Album Review: Flipper - 'Album: Generic Flipper'
Slow, sludgy, rather brilliant grunge precursors
“Wait… everybody start at the same time. Ready?” A telling intro from
a band who made a punishing virtue out of being sloppy, offbeat and imprecise. Flipper existed at the epicentre of the Californian punk scene in the early ’80s, but as their hardcore peers sped up, they slowed down. A simple concept that helped to create a remarkable, incomparable signature sound, one which trickled down into the musical visions of, most famously, Black Flag and Nirvana.
Released in 1982, this is their definitive statement and the best of the four ’80s-era Flipper discs being reissued. Far be it from us to suggest that Domino might have been inspired by the emergence of soundalike bands such as Pissed Jeans and Times New Viking, but their sludgy absurdism and in-the-red production values suggest that Flipper might be rewarded with a fresh audience. If that happened, it would be a wholly fine thing. Lyrically a bipolar flip between ugly negativity and lightbulb-moment optimism (“Life is the only thing worth living for!”), musically, ‘Generic’ turns almost unrelated layers of free expression into a blackened mass of enduring power.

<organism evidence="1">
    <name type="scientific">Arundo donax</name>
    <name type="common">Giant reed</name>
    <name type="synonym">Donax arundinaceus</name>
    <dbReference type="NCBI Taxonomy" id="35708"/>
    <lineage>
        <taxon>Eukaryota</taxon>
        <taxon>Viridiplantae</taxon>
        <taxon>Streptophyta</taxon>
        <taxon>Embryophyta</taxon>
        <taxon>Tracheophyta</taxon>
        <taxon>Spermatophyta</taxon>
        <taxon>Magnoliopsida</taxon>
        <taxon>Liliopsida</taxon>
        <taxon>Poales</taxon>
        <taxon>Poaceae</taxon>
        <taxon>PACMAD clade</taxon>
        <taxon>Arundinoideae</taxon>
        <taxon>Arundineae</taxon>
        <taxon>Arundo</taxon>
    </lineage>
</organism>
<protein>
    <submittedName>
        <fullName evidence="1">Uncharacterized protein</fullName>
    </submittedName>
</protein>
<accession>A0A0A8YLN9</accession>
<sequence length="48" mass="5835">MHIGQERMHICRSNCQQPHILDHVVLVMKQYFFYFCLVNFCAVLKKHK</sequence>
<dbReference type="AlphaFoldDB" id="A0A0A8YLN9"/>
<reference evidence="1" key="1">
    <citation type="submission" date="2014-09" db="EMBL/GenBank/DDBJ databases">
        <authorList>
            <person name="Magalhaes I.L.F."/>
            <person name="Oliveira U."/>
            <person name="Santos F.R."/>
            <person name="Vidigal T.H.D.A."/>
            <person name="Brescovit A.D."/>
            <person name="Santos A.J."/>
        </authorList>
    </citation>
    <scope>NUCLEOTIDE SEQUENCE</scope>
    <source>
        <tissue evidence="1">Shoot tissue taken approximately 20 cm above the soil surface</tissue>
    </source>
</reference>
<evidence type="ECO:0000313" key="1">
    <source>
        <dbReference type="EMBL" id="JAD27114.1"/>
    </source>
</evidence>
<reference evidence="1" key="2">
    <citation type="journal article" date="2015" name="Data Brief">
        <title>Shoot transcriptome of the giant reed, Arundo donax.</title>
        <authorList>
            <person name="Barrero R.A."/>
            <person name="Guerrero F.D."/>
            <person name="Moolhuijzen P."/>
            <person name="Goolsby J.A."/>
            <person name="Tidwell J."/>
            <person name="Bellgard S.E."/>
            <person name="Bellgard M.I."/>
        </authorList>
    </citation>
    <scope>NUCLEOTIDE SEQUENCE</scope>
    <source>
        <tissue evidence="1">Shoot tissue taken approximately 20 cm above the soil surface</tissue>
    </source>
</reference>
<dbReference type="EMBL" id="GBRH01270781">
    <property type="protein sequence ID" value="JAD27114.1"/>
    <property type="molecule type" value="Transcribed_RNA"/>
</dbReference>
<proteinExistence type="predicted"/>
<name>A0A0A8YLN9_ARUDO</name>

Click here to get your copy of Flipper’s ‘Album: Generic Flipper’ from the Rough Trade shop